appropriate by non-parametric tests. Differing frequencies of variables at different times
      within each group (dysphagia score, body weight, etc) will be compared with tests for related
      samples.

      To address the primary aim, differences in duration of stent patency, the Kaplan-Meier method
      will be used to estimate stent patency in each group and the log-rank test will be used for
      an unadjusted comparison between groups. Then a Cox proportional hazard model will be
      constructed to compare time to stent occlusion adjusted for important potential confounders.
      Stent patency will be calculated in days and will represent the interval between the time of
      stent insertion and the time of its replacement or the death of the patient with concomitant
      cholangitis.

      To address the secondary aims, relationships between complication rates and stent type will
      be examined by the chi-square or the exact Fisher tests. Logistic regression will be used to
      compare stent complication rates adjusted for important potential confounders. Health-related
      quality of life (HRQL) will be evaluated by a paired t-test to determine the impact of stent
      placement (i.e. compare baseline HRQL and month 3 HRQL) by Student's t -test to compare the
      differences in HRQL at baseline and 3 months between study groups. Linear regression models
      will be constructed to assess HQRL while adjusting for factors other than stent type. Total
      direct costs for each study group will be compared and cost effectiveness modelled.

      For all analyses the Statistical Package for Social Sciences software (SPSS, Inc. for Windows
      will be used.

      Adverse events are defined as any undesirable experience occurring to a subject during a
      clinical trial. All adverse events reported spontaneously by the subject or observed by the
      investigator or his staff will be recorded.

      A serious adverse event is any untoward medical occurrence or effect that at any level
      results in death:

        -  is life threatening (at the time of the event)

        -  requires hospitalisation or prolongation of existing in patients' hospitalisation

        -  results in persistent or significant disability or incapacity

        -  is a new event of the trial likely to affect the safety of the subjects, such as an
           unexpected outcome of an adverse reaction, lack of efficacy, major safety finding
           Withdrawal of individual subjects Subjects can leave the study at any time for any
           reason if they wish to do so without any consequences. The investigator can decide to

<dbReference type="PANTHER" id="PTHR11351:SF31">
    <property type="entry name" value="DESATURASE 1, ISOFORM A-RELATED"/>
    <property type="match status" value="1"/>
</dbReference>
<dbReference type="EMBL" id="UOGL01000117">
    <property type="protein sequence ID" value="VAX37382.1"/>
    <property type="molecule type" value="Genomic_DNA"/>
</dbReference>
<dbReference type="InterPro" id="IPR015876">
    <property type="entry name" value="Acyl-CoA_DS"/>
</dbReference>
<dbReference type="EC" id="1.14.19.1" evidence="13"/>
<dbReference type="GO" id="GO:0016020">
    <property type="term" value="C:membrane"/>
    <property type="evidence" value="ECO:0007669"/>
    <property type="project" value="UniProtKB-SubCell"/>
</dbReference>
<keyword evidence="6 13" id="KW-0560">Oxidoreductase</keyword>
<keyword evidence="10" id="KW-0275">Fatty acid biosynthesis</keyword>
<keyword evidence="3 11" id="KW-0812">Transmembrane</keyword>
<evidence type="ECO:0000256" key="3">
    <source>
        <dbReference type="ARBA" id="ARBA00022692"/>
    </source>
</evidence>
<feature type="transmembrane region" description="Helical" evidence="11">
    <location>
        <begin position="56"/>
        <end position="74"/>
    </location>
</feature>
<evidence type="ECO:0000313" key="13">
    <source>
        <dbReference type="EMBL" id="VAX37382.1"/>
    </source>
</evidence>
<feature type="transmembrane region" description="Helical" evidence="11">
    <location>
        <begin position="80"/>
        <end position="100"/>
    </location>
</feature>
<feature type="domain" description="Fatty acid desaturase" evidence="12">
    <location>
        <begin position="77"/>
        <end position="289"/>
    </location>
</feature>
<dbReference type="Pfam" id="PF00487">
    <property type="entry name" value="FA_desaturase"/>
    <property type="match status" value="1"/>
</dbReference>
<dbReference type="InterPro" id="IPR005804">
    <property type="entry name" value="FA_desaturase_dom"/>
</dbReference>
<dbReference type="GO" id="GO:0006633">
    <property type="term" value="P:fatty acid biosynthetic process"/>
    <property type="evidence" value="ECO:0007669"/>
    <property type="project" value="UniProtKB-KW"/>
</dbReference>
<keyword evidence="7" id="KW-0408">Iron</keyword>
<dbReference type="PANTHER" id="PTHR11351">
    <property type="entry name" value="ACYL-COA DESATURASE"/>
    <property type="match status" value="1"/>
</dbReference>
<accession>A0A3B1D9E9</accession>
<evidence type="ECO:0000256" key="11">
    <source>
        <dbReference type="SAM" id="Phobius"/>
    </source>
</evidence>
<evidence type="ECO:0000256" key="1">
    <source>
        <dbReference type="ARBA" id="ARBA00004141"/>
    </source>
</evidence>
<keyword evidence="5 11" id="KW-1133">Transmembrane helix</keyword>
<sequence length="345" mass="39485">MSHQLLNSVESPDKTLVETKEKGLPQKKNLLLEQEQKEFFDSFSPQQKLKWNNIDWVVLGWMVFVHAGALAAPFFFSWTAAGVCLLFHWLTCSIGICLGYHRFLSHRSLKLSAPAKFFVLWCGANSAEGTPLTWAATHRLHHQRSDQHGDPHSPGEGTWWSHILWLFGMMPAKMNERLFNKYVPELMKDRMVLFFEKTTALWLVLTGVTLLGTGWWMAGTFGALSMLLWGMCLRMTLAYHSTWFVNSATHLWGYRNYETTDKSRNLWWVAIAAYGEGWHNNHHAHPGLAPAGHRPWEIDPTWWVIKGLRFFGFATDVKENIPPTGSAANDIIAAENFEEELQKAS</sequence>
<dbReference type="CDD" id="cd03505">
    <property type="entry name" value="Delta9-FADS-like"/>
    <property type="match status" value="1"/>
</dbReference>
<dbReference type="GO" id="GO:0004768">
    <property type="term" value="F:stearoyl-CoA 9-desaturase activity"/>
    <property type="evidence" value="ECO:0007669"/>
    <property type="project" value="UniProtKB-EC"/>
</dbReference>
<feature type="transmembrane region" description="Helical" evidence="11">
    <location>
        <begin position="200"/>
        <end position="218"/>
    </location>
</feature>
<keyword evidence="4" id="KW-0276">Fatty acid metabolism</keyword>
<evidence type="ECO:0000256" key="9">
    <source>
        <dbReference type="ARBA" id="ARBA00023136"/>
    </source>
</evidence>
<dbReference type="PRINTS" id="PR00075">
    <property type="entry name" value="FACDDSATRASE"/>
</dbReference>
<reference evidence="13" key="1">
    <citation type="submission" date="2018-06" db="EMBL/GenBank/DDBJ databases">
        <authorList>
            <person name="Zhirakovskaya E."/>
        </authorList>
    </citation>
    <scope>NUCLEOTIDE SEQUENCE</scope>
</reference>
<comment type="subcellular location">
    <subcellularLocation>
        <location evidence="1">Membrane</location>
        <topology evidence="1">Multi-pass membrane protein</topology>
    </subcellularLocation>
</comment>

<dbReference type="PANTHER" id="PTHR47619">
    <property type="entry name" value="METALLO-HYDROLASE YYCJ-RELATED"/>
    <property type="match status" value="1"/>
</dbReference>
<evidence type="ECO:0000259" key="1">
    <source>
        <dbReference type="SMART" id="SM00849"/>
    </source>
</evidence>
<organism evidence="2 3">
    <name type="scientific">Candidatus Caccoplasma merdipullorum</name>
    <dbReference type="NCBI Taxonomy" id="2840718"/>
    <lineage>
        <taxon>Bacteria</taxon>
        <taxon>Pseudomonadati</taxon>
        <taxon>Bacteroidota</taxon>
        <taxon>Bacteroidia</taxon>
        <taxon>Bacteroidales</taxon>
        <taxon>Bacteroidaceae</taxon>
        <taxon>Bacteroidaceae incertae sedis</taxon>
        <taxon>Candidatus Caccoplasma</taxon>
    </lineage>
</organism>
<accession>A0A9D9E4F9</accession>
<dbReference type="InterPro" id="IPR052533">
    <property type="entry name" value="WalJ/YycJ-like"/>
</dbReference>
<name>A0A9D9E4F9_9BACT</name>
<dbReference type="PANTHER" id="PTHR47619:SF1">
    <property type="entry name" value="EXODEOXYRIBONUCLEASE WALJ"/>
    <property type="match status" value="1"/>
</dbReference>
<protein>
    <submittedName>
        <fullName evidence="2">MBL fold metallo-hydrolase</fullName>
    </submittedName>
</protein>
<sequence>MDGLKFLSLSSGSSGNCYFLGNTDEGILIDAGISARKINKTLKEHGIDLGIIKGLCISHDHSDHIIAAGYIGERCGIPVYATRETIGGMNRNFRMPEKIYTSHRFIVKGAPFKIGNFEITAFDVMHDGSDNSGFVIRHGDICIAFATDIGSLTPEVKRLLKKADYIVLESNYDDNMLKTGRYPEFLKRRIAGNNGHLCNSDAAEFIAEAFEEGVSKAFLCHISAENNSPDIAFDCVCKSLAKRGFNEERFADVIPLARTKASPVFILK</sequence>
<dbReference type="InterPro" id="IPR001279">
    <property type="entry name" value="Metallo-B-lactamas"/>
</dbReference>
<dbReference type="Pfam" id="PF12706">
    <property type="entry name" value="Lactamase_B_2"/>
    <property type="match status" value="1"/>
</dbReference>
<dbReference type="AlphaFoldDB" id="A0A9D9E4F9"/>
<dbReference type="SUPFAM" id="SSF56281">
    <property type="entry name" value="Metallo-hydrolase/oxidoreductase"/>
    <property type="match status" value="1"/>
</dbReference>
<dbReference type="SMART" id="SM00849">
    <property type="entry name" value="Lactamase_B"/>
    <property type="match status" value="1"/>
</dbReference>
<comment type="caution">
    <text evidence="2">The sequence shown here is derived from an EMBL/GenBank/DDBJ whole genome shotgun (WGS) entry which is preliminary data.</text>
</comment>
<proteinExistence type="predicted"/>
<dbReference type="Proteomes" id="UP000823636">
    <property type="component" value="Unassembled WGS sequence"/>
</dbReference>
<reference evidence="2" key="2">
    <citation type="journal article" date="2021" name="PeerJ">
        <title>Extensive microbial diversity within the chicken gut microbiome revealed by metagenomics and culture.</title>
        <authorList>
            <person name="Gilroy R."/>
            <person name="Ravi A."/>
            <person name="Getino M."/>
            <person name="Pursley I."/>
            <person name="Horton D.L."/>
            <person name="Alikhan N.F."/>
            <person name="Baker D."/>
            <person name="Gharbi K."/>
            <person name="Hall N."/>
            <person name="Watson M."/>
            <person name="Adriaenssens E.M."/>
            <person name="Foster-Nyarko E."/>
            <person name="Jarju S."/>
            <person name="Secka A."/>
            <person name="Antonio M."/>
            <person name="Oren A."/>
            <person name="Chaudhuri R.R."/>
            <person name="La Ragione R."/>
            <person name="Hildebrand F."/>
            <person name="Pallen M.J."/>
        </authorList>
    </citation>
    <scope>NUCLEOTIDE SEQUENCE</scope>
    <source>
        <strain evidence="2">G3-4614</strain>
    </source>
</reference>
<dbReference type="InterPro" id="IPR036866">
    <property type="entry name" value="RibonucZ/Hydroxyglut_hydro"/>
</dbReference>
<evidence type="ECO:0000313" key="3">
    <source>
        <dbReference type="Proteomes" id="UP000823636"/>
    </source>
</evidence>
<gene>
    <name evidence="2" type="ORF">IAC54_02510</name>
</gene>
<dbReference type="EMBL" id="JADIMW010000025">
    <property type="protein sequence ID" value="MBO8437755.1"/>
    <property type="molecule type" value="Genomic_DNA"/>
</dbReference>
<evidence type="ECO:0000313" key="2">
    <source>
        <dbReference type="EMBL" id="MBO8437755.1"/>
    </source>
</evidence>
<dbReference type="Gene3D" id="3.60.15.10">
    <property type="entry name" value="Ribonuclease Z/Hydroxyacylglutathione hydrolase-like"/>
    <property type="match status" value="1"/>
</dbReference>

withdraw a subject from the study for urgent medical reasons.
    


Study Type

Interventional


Primary Outcome

To compare the duration of stent patency of a covered vs. an uncovered biliary SEMS placed to relieve biliary obstruction in patients with inoperable extrahepatic malignant biliary obstruction.

Secondary Outcome

 To evaluate the quality of life before and after intervention with covered vs. uncovered biliary SEMS in patients with inoperable extrahepatic malignant biliary obstruction.

Condition

Biliary Cancer

Intervention

Niti-S Biliary ComVi Stent

Study Arms / Comparison Groups

 Niti-S Biliary ComVi Stent
Description:  Device:
Niti-S Biliary ComVi Stent is a hollow cylindrical stent fabricated by knitting first and second super-elastic shape memory alloy wires to make a net-like structure. A plurality of interlocked points allow each of the inside and outside stent bodies to contract and expand in the longitudinal direction and to apply a force against the longitudinal contraction. A hollow polytetrafluoroethylene (PTFE) membrane tube is closely fitted between the inside and outside stent bodies, with each of overlapped ends of the PTFE membrane tube and the inside and outside stent bodies integrated into a single structure.

Publications

* Includes publications given by the data provider as well as publications identified by National Clinical Trials Identifier (NCT ID) in Medline.

Recruitment Information


Recruitment Status

Device

Estimated Enrollment

170

Start Date

December 2014

Completion Date

September 2016

Primary Completion Date

December 2015

Eligibility Criteria

        Inclusion Criteria:

          -  Malignant obstructive disease at the level of the extrahepatic bile duct (CBD)

          -  Serum bilirubin >50 micromol/L

          -  Inoperability due to a poor medical condition and/or unresectable disease

          -  ≥ 18 years of age

          -  Willing and able to comply with study procedures and provide written informed consent

        Exclusion Criteria:

          -  Benign obstruction of the CBD

          -  Malignancy involving intrahepatic ducts or duodenum

          -  Prior gastric bypass or Billroth type I or type II gastric resection

          -  Prior biliary surgery

          -  World Health Organization (WHO) performance score of 4 (100% of time in bed)

          -  international normalized ratio (INR)> 1.5

          -  Life expectancy of < 90 days
      

Gender

All

Ages

18 Years - N/A

Accepts Healthy Volunteers

No

Contacts

Massimo Conio, MD, , 

Location Countries

Italy

Location Countries

Italy

Administrative Informations


NCT ID

NCT02930252

Organization ID

055REG2013


Responsible Party

Principal Investigator

Study Sponsor

Azienda USL 1 Imperiese

Collaborators

 Ospedali Riuniti Marche Nord, Pesaro, Italy

Study Sponsor

Massimo Conio, MD, Principal Investigator, General Hospital Sanremo, Sanremo, Italy


Verification Date

October 2016